Let's Encrypt

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Let’s Encrypt is a Certificate Authority intended to be free, automated, and open.

Comic strip about switching to LetsEncrypt and not needing to renew an expensive SSL certificate

Why

You should use LetsEncrypt because it's the simplest way to setup easy-to-maintain HTTPS support on your indie web site.

How To

See: https://letsencrypt.org/howitworks/

Some server software integrates support for Let's Encrypt, e.g. the web server Caddy and the control panels cPanel, Plesk and Virtualmin.

Set up without root access

gRegor Morrill has used https://github.com/diafygi/letsencrypt-nosudo, an interactive Python script that does not require sudo/root. The host will need to install the generated certificate for you, though. This is a good option if you do not have root access or do not want to trust the letsencrypt script with root access. Since it's an interactive process, I do not believe it can be automated.

IndieWeb Examples

Colin Tedford

Colin Tedford signed up for Let's Encrypt through Dreamhost on 2016-02-13 but needs to check for mixed content and WordPress gotchas (if any) before switching to https by default.

Aaron Parecki

Aaron Parecki uses letsencrypt on a bunch of domains, including aaronparecki.com and indieweb.org. [1]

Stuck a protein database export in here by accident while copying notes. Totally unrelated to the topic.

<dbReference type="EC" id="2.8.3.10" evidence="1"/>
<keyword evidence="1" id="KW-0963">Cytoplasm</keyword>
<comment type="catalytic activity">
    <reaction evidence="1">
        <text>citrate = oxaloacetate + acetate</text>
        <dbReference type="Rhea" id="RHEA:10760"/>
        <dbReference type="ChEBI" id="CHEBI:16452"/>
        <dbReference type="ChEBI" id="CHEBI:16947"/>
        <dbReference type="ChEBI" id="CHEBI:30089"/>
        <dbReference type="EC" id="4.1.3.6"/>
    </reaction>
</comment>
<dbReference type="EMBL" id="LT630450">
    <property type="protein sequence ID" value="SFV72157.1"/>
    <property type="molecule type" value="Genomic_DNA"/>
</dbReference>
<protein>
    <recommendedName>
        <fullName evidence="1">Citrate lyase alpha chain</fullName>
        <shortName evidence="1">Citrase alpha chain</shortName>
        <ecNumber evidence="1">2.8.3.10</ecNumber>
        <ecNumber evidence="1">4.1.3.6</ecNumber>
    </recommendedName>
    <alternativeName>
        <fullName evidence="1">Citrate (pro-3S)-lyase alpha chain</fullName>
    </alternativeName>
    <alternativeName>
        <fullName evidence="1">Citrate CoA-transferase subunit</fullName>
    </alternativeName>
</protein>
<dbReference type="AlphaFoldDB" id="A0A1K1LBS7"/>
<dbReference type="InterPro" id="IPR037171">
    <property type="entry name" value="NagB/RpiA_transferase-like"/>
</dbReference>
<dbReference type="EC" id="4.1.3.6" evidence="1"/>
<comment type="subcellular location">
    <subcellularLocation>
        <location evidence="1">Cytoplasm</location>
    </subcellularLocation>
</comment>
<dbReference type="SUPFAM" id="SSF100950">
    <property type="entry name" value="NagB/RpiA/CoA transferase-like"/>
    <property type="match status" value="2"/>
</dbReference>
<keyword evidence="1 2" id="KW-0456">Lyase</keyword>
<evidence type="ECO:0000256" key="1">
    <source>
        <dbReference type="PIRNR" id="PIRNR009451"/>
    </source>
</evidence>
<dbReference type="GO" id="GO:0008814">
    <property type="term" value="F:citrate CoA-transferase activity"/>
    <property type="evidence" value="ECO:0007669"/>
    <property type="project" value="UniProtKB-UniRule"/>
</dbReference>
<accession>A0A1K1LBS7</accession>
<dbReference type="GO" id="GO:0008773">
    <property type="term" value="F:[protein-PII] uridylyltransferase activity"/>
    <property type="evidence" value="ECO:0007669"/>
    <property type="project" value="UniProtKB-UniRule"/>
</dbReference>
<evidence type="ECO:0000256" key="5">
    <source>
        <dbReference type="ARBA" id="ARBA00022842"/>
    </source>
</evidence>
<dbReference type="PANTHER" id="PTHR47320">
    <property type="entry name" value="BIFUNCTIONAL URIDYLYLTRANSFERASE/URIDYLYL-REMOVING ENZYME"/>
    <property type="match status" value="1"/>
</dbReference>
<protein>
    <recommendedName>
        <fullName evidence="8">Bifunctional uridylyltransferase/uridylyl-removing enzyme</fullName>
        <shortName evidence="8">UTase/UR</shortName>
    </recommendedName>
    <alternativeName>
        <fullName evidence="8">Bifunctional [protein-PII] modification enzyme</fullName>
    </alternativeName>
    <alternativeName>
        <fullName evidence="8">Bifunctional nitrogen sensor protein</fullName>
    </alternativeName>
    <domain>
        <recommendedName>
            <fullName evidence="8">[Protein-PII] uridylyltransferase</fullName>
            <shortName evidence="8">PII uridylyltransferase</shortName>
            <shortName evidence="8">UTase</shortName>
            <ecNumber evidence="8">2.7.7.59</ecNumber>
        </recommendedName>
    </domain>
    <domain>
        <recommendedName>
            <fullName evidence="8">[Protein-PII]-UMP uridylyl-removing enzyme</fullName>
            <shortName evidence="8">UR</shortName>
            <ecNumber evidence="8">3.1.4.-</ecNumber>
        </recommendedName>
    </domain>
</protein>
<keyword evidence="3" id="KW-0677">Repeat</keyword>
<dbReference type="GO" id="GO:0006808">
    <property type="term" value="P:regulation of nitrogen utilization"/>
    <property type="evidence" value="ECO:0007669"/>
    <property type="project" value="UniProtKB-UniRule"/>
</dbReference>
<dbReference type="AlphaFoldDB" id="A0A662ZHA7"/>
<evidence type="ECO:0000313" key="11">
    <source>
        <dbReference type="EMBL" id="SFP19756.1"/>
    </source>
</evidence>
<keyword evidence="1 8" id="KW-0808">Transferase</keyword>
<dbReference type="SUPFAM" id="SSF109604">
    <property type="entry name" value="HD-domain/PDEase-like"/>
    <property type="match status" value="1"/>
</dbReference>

Rascul

rascul uses Let's Encrypt on rascul.xyz.

gRegor Morrill

gRegor Morrill https://gregorlove.com switched from StartSSL on 2016-06-15.

Martijn van der Ven

Martijn van der Ven set-up Let’s Encrypt on licit.li during IndieWebCamp Brighton 2016.

Jonny Barnes

Jonny Barnes uses Let’s Encrypt on jonnybarnes.uk via the EFF’s Certbot client and a custom systemd timer for renewals.

Daniel Goldsmith

Daniel Goldsmith uses LetsEncrypt on nginx for his indieweb sites:

Sebastiaan Andeweg

Sebastiaan Andeweg uses Let's encrypt via the build in form on DirectAdmin.

Eddie Hinkle

Eddie Hinkle uses Let's encrypt via Certbot to manage for all his domains including eddiehinkle.com.

Kartik Prabhu

Kartik Prabhu uses letsencrypt on kartikprabhu.com

add yourself!

Other Independent Examples

AbstractFactory

Template:mwunsch is using it on abstractfactory.tv

Renewal

Letsencrypt certificates are valid for only 90 days. As such, it becomes important to streamline the process of renewing the certificate. If you get certbot from your distro as a package, it might already ship with cron/timer entries, but you likely will still have to adjust the renewal-hook as below.

crontab

Aaron Parecki uses the following method to renew certificates using a cron job.

Create a file, /path/to/renew-letsencrypt.sh that includes the following. This will renew all pending certificates, and reload nginx.

/path/to/certbot-auto renew --no-self-upgrade --post-hook "/usr/local/sbin/nginx -s reload"

Note the --no-self-upgrade flag will tell the client not to update itself, which is sometimes a long process and might require user input.

Add the following line to your crontab, which renews all soon-expiring certificates at 12:18am:

18 0 * * 0 /path/to/renew-letsencrypt.sh 2>&1

systemd

Jonny Barnes uses a systemd timer to renew certificates.

Create a service file, which will invoke the certbot client and renew expiring certificates.

/etc/systemd/system/certbot.service:

[Unit]
Description=Renew Let’s Encrypt leaf certificates

[Service]
Type=simple